Another option which is often abused is the PayPal feature called Friends and Family, this is the option of sending and receiving funds with lower fees. When it is used the transaction costs are lower and as such hackers take advantage of this fact by attempting to scam the users into sending them money through this option. In order for this strategy to work the hackers will need to convince the targets into thinking that that they are a friend, relative or family member. There are several common scenarios that are used effectively in the recent campaigns:
- Product Purchases — The hackers can present themselves as an e-commerce shop or service and ask for payment using this feature in order to “lower the price” for the victim customers. The payment will be requested in advance before the items are said to be sent in the post.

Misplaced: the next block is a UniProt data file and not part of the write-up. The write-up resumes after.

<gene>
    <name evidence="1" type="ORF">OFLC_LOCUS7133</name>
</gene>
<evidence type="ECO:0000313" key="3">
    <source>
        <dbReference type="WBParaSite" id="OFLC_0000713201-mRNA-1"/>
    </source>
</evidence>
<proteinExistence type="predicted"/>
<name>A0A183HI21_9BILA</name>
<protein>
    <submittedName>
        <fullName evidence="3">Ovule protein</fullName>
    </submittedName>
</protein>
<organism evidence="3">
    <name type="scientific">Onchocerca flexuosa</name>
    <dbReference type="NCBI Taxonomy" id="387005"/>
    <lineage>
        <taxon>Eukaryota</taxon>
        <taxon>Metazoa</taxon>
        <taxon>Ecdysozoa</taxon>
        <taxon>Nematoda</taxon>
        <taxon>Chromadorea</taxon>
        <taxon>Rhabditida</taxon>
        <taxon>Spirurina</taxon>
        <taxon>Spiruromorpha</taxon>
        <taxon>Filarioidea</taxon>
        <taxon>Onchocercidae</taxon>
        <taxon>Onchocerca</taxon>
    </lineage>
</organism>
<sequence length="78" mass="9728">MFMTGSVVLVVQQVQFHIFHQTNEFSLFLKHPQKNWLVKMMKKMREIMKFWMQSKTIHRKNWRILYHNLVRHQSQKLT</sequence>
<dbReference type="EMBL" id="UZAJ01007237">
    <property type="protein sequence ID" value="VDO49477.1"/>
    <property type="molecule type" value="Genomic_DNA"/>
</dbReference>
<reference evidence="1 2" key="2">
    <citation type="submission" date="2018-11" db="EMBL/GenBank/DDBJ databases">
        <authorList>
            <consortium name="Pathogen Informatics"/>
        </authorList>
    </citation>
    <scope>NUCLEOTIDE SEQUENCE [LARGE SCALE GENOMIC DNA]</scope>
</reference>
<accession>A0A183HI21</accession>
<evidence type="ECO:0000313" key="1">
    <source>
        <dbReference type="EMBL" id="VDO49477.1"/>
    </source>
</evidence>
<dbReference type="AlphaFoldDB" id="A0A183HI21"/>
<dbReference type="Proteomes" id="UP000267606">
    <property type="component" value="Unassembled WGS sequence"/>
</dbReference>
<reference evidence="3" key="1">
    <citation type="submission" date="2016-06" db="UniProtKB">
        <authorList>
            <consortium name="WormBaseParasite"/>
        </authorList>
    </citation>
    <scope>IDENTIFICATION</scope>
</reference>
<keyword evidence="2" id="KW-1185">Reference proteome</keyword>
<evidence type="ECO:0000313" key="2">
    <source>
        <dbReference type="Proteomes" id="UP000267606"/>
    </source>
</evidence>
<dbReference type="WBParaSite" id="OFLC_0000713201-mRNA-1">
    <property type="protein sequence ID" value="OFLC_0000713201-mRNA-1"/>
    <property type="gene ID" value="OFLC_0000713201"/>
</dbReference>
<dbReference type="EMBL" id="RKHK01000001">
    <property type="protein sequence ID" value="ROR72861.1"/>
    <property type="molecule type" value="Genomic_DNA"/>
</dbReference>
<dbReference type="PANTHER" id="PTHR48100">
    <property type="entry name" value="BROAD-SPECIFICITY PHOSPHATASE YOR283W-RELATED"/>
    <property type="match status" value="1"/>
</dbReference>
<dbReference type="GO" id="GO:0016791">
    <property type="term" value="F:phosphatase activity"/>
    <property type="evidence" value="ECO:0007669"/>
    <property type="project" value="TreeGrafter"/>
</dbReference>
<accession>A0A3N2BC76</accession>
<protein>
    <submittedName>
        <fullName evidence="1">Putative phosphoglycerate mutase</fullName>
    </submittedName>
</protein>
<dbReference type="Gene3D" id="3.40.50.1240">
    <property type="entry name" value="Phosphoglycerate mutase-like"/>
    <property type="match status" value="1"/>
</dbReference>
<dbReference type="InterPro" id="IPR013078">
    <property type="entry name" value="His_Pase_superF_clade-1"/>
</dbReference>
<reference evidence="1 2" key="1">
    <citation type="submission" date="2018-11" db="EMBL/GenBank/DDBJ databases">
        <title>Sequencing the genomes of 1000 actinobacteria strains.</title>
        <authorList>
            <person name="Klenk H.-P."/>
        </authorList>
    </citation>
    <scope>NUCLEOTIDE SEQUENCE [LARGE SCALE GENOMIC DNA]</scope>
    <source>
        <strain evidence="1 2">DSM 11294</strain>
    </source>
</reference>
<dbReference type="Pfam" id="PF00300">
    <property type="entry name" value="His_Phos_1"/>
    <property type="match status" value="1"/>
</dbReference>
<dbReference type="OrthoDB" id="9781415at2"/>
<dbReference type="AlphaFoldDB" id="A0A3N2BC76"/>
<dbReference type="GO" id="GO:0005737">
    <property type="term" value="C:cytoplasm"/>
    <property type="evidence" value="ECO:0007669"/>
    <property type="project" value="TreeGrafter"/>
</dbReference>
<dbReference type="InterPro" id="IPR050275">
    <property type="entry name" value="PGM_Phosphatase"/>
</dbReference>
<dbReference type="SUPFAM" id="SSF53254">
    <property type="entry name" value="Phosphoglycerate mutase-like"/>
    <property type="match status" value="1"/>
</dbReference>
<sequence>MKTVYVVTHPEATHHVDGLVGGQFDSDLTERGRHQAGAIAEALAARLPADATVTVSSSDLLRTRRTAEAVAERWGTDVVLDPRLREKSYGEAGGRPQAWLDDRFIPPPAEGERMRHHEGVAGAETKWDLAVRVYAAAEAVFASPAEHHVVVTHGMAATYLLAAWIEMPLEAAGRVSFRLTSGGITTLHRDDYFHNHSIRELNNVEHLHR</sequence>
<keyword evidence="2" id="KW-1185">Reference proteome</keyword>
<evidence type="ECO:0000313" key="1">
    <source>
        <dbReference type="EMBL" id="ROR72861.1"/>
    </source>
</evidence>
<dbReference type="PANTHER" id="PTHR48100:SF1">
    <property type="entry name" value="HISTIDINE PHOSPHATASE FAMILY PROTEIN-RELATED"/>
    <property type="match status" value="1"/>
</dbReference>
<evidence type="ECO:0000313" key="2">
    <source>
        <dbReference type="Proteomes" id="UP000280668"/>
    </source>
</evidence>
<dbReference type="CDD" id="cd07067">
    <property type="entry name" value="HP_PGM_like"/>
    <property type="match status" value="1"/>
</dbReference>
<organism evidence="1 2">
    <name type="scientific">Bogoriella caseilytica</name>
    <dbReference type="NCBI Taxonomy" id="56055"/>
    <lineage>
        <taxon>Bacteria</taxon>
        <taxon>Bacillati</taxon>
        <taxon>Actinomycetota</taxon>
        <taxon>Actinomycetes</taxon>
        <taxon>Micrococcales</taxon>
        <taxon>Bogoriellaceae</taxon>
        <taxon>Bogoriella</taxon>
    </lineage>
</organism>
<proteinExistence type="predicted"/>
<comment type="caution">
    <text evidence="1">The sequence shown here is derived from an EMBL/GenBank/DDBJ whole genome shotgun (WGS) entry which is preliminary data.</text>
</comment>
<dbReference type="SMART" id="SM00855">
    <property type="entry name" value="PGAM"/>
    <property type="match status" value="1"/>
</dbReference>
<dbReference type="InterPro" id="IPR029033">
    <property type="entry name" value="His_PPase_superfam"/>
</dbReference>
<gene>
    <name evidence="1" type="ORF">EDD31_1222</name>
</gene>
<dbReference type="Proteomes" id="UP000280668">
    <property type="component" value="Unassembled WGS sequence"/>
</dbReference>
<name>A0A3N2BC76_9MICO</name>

- Gift For a Friend Scam — The hackers will attempt to impersonate the friends of the victims in order to requests gifts for a birthday or another event. They will reach out to them via social networks and popular messengers clients and services. The funds for the gift will be requested for a special “savings” Paypal account that is actually owned by the hackers.
- Overpayment Scam — This scam is designed to look like an overpayment that has been made by mistake. This is done by targeting sellers that use the PayPal payment service. They will receive a notification from the company saying that a customer has bought an item from the target’s shop. Shortly afterwards they will receive a message from the customer stating that they have paid more than what the actual value of the item. The “extra funds” will be requested back to the hackers. This can be done by through an already compromised PayPal account or a specially made profile.